The longest partial government shutdown in U.S. history has come to a close after congressional leaders reached a temporary deal that would open the government.
The agreement, as described by President Donald Trump in a nationally televised address, calls for the government to be opened for three weeks while members of Congress continue to hash out the details of Trump’s proposed immigration funding plan.
“This is the right call by the president,” said Kassie King, communications director for Rep. Katie Hill, D-Agua Dulce. “We’re really thankful that everybody in the district will be getting paid again.”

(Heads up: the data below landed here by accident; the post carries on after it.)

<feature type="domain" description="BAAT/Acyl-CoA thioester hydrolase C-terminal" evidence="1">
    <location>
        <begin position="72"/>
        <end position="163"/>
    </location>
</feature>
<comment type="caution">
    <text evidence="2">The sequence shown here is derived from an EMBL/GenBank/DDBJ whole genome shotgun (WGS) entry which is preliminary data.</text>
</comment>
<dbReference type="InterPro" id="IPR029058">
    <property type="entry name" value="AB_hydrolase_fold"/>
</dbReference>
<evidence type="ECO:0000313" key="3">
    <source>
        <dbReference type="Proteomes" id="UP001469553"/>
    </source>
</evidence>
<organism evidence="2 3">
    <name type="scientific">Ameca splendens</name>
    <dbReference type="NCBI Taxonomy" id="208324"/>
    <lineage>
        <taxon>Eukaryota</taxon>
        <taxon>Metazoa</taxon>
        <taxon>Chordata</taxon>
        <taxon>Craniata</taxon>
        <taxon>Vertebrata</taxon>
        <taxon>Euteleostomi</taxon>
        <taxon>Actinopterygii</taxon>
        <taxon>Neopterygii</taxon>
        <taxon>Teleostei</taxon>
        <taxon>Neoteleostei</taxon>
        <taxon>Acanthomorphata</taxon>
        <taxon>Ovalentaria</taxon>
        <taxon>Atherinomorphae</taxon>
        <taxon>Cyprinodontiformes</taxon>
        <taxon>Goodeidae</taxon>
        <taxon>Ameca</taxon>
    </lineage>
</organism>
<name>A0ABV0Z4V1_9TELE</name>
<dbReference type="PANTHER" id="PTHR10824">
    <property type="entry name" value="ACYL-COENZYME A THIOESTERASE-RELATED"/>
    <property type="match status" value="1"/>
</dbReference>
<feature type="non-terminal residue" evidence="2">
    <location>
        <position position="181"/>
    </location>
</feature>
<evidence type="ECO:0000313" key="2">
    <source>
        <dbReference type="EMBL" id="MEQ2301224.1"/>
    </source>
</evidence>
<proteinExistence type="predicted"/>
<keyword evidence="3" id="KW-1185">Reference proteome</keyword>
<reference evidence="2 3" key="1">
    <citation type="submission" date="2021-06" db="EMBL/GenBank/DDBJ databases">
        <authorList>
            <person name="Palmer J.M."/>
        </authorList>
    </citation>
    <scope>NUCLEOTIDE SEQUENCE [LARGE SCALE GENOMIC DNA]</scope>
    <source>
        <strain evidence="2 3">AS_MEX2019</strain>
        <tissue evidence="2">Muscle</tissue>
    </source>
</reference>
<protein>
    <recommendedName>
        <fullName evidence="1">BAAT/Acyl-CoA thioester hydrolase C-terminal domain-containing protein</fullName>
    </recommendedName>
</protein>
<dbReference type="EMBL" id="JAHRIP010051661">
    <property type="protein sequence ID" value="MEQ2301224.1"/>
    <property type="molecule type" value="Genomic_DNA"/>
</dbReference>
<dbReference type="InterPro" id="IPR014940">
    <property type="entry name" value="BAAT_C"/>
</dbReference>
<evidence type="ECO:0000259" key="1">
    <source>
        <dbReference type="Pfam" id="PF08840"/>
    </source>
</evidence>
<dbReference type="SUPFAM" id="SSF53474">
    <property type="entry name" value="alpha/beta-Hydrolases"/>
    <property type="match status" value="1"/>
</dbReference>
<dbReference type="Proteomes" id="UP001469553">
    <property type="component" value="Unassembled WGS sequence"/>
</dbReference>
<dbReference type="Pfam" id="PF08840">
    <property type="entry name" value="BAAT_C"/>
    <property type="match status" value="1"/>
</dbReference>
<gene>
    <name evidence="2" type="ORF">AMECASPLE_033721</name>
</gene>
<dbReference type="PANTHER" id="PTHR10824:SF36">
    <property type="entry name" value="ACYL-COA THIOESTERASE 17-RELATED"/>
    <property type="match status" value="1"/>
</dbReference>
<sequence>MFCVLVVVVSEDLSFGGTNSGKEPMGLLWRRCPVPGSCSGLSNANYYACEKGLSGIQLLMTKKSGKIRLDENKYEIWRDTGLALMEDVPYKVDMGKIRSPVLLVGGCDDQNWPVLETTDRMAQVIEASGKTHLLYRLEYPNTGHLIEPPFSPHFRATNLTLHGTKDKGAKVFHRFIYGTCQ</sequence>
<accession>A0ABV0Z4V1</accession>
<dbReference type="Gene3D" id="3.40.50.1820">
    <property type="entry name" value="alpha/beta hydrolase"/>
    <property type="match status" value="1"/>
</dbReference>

The new agreement was made less than a day after Senate members failed to pass a continuing resolution that would end the 35-day shutdown on Thursday, which Hill discussed in a video that was posted to Facebook.
Hill said in the video that Senate Majority Leader Mitch McConnell asking congressional leaders not to leave appeared to be a good sign.
Now that a deal has been made, King said there will be a lot of difficult conversations and disagreements over the next three weeks.
“Nobody is going to get exactly what they want, but that doesn’t mean we can’t compromise and negotiate,” the communications director said.
There is significant opportunity for compromise across the aisle, King said, adding, “We look forward to getting to work on the crux of the issue as opposed to the squabbling that’s been happening up to this point.”
King added: “We’ve been waiting for the opportunity to get to this point.”